The vast majority of Alabamians aren’t interested in moving out of the state, according to a new Gallup survey.
When asked, “Regardless of whether you WILL move, if you had the opportunity, would you LIKE to move to another state, or would you rather remain in your current state?” 69 percent of Alabamians said they would prefer to stay in Alabama the Beautiful, while only 31 percent said they would like to leave.
The national average was 65 percent wanting to stay and 33 percent wanting to leave, so Alabamians are more likely to want to stay in their home state than most Americans.
As a matter of fact, when compared to many states, Alabamians are MUCH more likely to want to stay.
In President Obama’s home state of Illinois, more people would actually prefer to leave (50%) than stay (49%). The same goes for Connecticut, where 49 percent would like to leave and only 48 want to stay.
Overall, Alabama ranked 18th in the country when it comes to its citizens wanting to stick around even if offered the opportunity to leave.
Here’s Gallup’s explanation for why this data is especially important:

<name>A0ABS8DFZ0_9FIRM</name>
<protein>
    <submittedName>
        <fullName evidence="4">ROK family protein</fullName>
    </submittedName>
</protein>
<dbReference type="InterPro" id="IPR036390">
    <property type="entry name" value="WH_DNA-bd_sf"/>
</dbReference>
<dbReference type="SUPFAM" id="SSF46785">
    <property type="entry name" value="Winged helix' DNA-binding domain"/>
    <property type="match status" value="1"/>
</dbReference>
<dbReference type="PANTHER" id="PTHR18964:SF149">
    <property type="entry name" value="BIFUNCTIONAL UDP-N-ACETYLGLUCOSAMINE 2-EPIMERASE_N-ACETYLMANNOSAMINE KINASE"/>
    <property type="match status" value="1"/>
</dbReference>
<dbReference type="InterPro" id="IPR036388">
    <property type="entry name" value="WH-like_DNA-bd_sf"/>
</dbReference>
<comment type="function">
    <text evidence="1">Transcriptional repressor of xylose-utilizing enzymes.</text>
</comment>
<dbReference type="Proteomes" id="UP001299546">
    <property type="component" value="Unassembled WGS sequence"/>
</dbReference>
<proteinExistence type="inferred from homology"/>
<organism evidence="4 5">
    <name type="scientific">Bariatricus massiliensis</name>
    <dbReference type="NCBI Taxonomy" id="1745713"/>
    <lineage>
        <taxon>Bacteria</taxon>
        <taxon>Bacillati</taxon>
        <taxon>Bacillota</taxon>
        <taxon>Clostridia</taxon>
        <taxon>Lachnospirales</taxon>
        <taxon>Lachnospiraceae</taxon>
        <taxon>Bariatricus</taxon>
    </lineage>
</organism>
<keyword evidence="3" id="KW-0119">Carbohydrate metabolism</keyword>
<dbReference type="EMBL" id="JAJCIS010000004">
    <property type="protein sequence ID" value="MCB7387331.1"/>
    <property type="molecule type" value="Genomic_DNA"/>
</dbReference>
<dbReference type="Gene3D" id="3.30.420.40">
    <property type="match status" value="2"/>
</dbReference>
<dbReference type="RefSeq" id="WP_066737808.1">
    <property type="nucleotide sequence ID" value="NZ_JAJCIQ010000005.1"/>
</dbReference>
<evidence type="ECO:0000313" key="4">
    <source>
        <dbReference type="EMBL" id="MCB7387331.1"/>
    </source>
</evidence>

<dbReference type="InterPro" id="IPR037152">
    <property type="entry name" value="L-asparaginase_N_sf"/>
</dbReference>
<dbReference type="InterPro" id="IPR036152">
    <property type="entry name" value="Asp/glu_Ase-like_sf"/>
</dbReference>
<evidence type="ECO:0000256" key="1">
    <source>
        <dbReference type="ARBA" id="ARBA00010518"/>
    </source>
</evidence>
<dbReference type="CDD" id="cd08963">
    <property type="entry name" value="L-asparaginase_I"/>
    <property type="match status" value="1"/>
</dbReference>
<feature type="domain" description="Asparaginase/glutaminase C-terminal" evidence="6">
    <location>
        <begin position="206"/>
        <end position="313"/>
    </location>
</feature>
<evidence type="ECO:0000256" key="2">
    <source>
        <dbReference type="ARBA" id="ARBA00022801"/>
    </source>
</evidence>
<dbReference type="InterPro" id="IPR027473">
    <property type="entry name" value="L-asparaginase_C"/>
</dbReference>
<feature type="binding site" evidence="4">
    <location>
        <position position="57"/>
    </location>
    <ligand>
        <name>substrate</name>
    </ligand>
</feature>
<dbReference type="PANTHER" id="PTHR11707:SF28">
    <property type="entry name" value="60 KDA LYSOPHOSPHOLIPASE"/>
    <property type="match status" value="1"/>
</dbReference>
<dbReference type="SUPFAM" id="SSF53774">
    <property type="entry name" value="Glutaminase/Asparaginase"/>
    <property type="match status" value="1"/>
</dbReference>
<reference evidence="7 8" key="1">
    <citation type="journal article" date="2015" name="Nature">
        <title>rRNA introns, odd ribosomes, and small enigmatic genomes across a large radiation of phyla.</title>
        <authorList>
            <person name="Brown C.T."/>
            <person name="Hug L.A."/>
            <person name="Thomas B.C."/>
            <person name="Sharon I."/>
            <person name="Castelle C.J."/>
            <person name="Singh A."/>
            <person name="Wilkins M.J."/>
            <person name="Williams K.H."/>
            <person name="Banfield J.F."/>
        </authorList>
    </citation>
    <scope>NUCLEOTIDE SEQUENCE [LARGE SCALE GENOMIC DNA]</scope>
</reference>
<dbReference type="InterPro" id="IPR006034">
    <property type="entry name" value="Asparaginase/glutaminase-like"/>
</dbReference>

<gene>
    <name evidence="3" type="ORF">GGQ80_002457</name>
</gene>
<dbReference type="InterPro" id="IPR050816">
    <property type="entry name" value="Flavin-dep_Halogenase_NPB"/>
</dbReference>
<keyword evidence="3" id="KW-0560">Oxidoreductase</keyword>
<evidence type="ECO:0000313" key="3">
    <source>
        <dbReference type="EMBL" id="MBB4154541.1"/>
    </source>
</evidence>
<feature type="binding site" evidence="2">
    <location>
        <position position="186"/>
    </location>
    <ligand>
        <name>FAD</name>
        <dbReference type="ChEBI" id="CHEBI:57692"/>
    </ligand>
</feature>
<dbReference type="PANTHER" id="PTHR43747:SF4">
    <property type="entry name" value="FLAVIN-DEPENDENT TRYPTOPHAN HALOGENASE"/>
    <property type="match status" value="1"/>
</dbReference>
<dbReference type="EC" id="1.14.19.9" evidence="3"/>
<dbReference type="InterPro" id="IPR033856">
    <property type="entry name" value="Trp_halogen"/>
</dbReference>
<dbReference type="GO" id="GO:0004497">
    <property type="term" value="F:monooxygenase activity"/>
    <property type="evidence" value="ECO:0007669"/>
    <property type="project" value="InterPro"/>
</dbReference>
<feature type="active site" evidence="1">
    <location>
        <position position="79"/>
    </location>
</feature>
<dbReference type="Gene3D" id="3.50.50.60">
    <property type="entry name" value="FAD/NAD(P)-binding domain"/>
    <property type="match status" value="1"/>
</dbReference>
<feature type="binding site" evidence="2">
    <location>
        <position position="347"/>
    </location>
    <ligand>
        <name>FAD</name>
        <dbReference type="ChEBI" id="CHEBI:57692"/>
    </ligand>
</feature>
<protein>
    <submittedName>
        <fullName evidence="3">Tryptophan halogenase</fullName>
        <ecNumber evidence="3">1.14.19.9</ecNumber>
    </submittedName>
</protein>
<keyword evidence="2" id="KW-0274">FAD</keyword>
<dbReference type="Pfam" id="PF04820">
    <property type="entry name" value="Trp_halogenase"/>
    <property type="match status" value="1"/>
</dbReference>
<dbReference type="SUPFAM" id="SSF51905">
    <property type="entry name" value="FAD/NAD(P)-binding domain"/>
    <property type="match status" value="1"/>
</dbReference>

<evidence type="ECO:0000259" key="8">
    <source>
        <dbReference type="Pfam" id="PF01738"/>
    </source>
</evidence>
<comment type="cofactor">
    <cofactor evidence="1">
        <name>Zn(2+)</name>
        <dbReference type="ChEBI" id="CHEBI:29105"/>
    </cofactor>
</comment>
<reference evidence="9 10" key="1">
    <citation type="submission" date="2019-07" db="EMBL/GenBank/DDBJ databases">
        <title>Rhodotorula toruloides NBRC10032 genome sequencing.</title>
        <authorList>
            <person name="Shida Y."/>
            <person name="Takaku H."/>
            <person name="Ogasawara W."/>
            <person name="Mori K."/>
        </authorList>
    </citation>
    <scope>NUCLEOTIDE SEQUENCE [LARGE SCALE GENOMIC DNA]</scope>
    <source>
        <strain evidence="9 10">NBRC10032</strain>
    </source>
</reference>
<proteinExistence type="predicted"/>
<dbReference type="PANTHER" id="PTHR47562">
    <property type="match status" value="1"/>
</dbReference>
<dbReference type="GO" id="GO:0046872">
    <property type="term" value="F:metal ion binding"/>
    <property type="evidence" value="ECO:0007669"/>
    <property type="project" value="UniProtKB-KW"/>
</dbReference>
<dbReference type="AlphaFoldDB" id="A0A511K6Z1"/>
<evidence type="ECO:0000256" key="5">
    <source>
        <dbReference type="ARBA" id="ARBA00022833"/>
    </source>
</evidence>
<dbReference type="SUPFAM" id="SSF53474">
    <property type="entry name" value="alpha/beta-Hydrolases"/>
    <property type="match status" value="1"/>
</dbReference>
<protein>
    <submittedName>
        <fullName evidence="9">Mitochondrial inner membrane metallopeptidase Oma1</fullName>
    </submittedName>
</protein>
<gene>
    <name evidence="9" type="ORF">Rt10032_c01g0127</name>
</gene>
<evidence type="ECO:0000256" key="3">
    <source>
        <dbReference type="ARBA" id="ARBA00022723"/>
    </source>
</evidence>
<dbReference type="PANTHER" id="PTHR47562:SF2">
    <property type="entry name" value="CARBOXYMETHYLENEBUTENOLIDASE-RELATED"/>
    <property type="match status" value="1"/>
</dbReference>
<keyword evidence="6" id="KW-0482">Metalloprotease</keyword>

State leaders have important reasons for wanting to see their state populations grow rather than shrink. A growing population usually means more commerce, more economic vitality, and a bigger tax base to pay for state services. A shrinking population not only hurts government coffers, but can weaken a state politically by virtue of the potential loss of U.S. House members through redistricting every 10 years.
Gallup’s 50-state poll finds some states far better positioned than others to retain residents, and thus possibly attract new ones. This is evident in the wide variation in the percentages of state residents who say they would leave their state if they could, as well as in the percentages who say they plan to move in the next year.
Nevada, Illinois, Maryland, Louisiana, Mississippi, New York, and Connecticut all appear particularly vulnerable to losing population in the coming few years: high percentages of their residents say they would leave if they could, and larger-than-average percentages say they are at least somewhat likely to do so in the coming year. At the other end of the spectrum, Texas, Minnesota, and Maine have little to fear. Residents of these states are among the least likely to want to leave and few are planning to leave in the next 12 months.
Gallup also found some similarities among the state’s at the bottom of the list.
If these states sound familiar to readers of Gallup’s previous 50-state poll articles, it’s because several of them also appear at the top or bottom of the states for resident satisfaction with state taxes, state government, and overall perceptions of how their state compares to others as a place to live.
Follow Cliff on Twitter @Cliff_Sims